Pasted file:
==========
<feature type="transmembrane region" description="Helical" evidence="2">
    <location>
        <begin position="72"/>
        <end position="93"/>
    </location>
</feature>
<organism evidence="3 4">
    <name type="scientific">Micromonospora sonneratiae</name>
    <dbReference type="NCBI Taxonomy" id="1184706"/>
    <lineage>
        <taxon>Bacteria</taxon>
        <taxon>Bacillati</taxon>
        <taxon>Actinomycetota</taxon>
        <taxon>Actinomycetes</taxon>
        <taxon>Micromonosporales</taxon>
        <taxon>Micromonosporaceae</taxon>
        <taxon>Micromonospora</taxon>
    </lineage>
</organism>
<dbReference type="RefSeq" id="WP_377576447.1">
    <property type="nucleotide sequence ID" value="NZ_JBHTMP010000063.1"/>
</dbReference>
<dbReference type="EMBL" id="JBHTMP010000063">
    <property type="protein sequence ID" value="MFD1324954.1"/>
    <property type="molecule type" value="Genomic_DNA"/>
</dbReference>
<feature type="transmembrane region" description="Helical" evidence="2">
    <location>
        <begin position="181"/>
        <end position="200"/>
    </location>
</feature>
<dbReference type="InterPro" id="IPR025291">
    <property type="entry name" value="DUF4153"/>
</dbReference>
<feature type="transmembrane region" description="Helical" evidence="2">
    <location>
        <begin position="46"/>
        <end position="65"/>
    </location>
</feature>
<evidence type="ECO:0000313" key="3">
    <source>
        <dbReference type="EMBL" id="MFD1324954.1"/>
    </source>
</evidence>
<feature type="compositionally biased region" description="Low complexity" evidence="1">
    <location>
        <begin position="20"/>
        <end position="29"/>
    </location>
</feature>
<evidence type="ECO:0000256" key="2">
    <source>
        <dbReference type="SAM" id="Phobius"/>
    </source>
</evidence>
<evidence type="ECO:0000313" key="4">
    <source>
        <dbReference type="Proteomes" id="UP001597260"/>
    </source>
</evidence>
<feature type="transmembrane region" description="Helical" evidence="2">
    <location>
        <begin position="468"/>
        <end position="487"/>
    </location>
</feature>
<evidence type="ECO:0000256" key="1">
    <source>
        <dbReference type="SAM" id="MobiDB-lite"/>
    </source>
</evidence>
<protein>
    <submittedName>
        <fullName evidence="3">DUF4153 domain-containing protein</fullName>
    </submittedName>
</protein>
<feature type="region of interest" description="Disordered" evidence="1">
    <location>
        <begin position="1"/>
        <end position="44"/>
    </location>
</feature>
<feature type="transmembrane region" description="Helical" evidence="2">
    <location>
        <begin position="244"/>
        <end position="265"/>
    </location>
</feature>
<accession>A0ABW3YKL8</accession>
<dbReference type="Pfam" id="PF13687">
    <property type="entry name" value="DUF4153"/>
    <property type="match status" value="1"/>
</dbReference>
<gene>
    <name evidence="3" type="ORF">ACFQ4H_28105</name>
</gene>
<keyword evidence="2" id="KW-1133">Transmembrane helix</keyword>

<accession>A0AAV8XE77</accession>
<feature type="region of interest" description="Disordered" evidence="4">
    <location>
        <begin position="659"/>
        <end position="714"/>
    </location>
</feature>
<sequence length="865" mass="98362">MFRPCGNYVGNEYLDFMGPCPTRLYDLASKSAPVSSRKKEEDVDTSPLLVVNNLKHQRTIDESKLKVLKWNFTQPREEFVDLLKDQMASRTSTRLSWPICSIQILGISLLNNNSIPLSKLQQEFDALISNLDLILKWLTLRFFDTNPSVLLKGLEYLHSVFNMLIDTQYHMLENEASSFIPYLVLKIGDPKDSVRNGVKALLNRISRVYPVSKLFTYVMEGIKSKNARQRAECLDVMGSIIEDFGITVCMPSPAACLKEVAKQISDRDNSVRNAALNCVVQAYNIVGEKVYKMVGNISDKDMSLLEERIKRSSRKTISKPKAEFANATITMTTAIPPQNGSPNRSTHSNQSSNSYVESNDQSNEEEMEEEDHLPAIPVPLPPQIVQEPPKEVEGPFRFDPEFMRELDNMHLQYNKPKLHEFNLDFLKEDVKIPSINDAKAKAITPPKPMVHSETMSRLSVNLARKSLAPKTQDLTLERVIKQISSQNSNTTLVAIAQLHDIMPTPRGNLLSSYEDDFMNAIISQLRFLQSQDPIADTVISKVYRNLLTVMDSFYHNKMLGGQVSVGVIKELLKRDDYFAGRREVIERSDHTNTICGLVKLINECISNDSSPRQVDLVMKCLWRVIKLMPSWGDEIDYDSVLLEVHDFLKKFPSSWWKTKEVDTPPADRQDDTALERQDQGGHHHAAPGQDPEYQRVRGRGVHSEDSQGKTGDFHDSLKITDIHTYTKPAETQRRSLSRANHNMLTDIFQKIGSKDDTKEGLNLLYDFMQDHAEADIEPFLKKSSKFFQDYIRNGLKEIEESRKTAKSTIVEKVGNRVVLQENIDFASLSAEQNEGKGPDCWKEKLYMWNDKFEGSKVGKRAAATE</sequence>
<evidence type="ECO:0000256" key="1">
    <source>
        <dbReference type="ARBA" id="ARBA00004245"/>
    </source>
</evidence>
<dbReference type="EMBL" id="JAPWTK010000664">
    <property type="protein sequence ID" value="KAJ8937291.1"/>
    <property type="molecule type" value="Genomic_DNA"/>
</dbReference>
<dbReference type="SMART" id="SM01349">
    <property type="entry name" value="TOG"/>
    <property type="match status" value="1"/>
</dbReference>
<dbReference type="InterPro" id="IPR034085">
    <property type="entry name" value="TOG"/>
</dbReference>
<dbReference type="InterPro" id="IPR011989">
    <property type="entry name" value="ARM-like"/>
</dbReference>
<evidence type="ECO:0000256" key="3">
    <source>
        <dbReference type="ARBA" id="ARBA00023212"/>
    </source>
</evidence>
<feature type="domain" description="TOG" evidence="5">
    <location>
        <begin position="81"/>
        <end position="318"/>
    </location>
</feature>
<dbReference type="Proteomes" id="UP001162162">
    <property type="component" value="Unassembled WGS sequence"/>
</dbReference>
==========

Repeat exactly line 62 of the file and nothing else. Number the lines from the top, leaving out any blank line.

</evidence>